[This piece was first posted January 23, 2009 on Blogcritics.org (http://blogcritics.org/archives/2009/01/23/170811.php)]
So much has already been made of President Obama’s lack of substance. It has been suggested by conservative writers that he is everything from an empty suit to an emperor with no clothes. Perhaps he is just a man who has been told his entire life that he was special without ever being made to prove it. If the latter is true, the conspicuous lack of detail in his agenda stems from necessity; he carefully avoids scrutiny, like the Wizard of Oz hiding behind the curtain. But the problems facing the United States are more substantial than simply finding a way back home to Kansas; solving them requires more than pyrotechnics and smooth baritone oratory.
The common thread between President Obama and the causes of the American predicament is a shortage of new ideas; thus we are forced to resolve a dilemma. Despite his liberal use of the word "change," the itinerary for Obama’s plan to change America was never unfolded for our inspection and approval and yet, voters pulled the lever. How can we expect a majority of Americans to participate in the process of innovating when the bulk of us voted for change by proxy and without form? How is the nation expected to redefine its place in the world when it has chosen a leader who does not have the will to define himself?
For his part, Obama may be remembered as the politician who is to American politics what Andy Warhol was to American culture -– a borrower of iconic ideas and imagery, but in truth, a creator of nothing truly original; a manufacturer only of symbols. He weaves elements of Kennedy, Reagan and both Roosevelts’ characters into the fabric of his persona, with the effect of buying unearned merit badges and stitching them onto his Boy Scout sash. The success of his campaign, with its emphasis on an unspecific black box of genius plans, shows just how restless the electorate has become. Were Obama to have run against a candidate with even a modest amount of inspiration, one who could communicate a clear vision for the future, we would have had to wait at least four more years to experience the catharsis of swearing in our first African-American president.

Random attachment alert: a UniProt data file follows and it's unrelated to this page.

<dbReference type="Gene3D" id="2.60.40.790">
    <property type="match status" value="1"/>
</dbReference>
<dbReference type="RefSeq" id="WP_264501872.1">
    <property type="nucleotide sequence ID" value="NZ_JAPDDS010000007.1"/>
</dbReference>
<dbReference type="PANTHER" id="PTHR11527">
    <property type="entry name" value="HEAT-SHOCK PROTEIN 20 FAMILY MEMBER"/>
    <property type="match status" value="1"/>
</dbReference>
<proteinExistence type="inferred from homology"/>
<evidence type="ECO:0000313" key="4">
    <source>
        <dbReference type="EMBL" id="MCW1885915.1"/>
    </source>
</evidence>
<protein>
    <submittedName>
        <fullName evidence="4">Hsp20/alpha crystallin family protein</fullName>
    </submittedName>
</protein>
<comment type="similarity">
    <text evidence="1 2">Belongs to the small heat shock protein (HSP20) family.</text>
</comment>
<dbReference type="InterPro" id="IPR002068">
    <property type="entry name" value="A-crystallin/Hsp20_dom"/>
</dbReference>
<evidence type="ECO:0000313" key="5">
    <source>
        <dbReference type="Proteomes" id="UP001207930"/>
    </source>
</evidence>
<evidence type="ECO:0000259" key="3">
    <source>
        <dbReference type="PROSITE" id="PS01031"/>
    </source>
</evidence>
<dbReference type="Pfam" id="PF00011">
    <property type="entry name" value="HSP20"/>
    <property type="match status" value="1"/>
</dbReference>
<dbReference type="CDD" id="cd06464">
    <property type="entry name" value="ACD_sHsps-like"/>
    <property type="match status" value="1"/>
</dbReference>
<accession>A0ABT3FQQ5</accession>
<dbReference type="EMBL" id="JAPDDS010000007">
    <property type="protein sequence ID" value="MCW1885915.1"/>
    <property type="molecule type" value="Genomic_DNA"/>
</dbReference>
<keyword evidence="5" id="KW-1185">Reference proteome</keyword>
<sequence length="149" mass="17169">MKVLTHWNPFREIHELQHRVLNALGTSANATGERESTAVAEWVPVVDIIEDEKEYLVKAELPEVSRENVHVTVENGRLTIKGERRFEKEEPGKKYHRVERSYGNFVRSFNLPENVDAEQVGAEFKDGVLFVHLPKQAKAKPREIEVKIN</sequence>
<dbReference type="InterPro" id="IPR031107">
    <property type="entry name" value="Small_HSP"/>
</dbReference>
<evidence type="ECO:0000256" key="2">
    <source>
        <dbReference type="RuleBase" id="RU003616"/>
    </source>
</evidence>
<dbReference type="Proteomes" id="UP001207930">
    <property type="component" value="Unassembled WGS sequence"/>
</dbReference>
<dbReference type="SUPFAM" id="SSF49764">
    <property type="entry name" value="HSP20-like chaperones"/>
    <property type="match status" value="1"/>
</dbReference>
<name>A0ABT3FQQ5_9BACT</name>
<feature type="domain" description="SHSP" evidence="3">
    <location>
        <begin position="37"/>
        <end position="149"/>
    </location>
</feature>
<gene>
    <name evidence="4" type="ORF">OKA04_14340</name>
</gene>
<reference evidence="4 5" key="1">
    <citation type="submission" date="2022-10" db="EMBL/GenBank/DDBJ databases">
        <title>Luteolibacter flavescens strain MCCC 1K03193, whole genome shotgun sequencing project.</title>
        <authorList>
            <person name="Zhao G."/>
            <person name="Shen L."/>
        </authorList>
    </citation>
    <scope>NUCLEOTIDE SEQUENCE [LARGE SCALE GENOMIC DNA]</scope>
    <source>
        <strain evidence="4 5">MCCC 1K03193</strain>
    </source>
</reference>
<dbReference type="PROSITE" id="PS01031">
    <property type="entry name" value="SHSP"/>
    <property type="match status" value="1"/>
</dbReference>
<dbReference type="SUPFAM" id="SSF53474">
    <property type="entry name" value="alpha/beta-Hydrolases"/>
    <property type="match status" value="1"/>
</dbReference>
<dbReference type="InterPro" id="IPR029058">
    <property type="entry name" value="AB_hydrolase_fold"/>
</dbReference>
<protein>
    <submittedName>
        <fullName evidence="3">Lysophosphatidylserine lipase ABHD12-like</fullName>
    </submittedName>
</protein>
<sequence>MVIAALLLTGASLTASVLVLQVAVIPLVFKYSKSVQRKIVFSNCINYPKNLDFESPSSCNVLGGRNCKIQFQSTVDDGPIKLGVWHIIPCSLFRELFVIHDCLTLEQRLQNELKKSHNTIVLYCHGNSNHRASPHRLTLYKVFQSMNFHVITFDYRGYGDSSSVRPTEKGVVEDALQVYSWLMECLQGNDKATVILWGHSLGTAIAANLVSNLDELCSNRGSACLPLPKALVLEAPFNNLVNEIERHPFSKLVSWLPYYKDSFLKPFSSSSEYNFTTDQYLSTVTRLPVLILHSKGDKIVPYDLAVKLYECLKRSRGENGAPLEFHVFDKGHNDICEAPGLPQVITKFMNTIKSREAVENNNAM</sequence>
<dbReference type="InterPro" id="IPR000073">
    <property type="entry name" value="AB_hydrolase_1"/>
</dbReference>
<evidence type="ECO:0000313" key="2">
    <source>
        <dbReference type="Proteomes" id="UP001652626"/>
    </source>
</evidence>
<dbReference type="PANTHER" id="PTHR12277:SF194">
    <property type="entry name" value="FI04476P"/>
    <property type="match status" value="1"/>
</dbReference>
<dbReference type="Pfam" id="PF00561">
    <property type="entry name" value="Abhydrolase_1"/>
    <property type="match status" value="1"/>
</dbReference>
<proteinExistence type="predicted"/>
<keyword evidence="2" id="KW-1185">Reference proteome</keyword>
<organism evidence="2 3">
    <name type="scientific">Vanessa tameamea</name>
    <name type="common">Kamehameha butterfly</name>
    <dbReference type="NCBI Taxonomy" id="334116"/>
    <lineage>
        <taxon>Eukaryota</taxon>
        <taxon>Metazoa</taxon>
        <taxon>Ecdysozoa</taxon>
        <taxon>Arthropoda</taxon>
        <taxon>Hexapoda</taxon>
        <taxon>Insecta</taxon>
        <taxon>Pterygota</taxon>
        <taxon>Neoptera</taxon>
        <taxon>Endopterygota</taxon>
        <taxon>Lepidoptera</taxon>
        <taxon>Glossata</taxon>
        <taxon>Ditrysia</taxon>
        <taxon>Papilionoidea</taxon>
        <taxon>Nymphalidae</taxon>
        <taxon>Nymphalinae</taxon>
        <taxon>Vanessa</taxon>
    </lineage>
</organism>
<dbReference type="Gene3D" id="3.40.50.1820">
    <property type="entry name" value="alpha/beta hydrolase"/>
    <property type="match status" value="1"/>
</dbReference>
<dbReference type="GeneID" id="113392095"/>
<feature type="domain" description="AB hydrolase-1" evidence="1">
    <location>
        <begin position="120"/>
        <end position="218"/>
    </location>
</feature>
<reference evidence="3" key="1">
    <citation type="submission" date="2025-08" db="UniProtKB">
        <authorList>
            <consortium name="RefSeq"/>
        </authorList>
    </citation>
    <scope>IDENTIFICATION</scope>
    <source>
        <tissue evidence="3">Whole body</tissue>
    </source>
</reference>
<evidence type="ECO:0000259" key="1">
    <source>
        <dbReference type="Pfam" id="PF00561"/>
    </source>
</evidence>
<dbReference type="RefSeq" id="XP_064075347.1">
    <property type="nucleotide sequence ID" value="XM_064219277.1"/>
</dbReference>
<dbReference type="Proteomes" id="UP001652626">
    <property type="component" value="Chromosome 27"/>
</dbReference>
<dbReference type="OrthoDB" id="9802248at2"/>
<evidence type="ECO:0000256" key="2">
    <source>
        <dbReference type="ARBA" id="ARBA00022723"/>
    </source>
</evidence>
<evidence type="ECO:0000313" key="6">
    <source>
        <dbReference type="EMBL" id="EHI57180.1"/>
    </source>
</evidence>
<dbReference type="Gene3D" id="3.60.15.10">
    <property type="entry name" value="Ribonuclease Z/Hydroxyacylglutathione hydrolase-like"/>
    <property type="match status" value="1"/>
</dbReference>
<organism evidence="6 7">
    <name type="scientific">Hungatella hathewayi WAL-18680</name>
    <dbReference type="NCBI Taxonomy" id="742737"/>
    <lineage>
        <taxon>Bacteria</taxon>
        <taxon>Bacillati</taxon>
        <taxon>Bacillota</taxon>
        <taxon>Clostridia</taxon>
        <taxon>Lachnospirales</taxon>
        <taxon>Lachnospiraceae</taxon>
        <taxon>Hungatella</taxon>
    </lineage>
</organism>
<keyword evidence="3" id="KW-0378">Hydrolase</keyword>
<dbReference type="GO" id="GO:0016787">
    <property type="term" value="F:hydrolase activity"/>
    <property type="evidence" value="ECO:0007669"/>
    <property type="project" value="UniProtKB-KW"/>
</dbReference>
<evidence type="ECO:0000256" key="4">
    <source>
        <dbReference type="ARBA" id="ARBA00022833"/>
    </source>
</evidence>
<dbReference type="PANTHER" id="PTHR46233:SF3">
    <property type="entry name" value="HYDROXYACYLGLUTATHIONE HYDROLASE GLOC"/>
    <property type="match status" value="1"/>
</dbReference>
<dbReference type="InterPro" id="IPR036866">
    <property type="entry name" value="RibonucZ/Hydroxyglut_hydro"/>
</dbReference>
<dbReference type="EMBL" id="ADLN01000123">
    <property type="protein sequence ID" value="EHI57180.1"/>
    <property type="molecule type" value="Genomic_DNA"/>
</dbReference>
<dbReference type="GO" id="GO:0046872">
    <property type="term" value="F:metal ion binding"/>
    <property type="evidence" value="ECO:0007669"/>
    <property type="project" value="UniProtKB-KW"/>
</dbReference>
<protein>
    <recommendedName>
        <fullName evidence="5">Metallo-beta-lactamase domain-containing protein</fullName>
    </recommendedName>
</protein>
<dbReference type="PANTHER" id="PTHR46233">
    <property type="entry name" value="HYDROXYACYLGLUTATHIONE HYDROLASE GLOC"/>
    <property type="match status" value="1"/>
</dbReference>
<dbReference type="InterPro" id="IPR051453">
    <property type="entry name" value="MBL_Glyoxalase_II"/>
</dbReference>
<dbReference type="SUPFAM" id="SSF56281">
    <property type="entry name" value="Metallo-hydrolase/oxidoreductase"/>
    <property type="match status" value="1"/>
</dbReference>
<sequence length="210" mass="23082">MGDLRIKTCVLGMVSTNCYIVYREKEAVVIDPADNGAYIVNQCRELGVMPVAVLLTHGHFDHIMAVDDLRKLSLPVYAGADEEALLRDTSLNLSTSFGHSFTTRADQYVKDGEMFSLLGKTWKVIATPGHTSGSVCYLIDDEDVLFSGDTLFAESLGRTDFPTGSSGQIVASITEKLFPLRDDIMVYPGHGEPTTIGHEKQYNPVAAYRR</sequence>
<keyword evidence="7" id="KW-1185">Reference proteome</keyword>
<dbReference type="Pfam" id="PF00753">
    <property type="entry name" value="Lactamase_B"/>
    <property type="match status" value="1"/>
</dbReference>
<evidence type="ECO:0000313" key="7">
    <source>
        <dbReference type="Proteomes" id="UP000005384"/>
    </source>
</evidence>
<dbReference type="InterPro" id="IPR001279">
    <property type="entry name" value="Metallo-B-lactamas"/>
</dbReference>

The failure of the populace to demand more debate, more discussion, more specifics, may be the canary in the American coalmine; evidence that the marketplace of ideas is no longer functioning as needed. If so, there are huge implications for our future, implications not confined to the intangible realm of philosophical and political debate. Has the engine driving American prosperity for centuries, our uniquely voracious appetite for new ideas and inventions, slowed or stopped? Patents (both applications and issuances) and copyright registrations have been flat for nearly a decade. President Bush’s call for a national effort to land a manned mission on Mars met with the equivalent of dismissive laughter; the plans have foundered from lack of congressional support, stemming naturally from public apathy.